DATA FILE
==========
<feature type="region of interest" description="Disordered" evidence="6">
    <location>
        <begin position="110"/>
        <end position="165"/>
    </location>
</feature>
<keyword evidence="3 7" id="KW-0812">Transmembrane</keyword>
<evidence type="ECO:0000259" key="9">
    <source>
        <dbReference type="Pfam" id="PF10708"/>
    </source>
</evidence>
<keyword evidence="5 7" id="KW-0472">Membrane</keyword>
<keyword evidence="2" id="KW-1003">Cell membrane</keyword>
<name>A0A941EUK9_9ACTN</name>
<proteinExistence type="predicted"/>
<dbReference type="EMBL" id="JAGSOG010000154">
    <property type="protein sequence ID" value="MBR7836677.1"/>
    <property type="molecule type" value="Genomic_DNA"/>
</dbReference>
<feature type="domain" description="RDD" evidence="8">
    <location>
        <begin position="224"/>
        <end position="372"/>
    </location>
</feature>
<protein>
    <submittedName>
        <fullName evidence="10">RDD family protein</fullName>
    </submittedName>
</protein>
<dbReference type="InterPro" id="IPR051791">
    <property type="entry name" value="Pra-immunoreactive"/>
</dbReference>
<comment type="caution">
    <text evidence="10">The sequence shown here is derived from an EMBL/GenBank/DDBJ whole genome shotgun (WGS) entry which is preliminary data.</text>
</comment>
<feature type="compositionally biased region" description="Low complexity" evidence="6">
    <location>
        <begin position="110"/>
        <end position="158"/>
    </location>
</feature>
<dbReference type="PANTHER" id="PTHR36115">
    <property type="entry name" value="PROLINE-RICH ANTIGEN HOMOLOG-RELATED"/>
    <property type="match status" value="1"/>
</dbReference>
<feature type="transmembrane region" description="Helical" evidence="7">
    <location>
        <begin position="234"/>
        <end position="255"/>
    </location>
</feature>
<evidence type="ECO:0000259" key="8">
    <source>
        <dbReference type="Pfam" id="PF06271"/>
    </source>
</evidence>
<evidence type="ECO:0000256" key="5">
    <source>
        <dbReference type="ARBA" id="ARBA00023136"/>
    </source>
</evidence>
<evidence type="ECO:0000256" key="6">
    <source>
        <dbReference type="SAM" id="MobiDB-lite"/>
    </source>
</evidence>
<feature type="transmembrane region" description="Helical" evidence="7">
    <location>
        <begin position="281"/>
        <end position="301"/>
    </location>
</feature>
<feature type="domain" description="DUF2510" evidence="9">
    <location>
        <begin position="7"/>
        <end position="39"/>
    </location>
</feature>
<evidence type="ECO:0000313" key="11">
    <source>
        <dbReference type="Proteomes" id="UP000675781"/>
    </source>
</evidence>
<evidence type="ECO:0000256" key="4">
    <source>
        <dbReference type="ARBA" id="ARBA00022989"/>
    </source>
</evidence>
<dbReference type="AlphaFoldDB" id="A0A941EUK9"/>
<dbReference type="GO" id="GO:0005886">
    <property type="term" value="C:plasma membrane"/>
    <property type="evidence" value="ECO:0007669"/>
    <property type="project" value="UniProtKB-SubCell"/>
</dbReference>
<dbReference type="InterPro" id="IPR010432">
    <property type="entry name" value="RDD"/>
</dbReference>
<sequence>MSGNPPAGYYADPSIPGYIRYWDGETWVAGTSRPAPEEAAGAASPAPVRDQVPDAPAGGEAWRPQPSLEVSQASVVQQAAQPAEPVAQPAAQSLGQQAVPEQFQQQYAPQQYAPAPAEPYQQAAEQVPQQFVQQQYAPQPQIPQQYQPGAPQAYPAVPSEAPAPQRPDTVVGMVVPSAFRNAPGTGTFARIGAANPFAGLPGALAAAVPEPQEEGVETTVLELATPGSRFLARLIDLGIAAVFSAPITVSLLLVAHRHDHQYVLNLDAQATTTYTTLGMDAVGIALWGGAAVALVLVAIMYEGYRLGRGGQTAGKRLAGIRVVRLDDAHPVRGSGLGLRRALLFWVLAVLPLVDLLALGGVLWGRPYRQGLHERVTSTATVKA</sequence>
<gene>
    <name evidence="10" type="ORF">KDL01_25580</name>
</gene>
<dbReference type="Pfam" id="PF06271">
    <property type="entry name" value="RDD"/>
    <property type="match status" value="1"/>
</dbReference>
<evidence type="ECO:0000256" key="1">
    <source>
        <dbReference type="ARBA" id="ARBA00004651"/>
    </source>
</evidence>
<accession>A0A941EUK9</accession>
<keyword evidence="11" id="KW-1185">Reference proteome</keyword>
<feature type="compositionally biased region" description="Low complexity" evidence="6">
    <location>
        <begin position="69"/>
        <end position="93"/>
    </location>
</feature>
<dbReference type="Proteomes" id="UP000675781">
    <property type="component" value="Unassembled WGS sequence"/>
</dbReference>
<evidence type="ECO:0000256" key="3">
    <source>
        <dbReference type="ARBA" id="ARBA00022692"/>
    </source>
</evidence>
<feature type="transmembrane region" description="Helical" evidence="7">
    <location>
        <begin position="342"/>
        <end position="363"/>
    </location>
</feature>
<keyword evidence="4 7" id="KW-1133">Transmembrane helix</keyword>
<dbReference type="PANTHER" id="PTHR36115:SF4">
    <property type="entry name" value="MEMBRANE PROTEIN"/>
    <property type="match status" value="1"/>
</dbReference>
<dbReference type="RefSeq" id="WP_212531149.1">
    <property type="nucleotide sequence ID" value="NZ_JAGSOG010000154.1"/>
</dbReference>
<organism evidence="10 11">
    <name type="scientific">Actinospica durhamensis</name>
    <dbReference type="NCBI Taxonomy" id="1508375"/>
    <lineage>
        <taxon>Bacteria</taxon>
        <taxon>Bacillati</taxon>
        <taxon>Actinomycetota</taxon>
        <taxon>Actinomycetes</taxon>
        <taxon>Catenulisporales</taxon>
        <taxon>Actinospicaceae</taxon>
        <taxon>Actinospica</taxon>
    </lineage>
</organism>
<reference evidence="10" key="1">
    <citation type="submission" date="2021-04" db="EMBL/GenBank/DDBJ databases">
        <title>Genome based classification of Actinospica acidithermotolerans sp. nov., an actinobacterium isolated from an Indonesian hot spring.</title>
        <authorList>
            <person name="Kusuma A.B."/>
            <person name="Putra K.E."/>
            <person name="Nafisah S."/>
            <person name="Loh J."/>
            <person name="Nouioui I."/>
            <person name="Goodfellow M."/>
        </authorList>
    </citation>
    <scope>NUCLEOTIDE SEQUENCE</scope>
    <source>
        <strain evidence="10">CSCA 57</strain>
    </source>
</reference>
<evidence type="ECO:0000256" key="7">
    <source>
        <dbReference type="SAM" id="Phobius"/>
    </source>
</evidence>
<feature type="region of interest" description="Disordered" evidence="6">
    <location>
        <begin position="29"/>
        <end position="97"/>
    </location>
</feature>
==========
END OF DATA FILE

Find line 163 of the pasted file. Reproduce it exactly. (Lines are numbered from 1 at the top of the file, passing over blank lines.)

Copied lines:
            <person name="Loh J."/>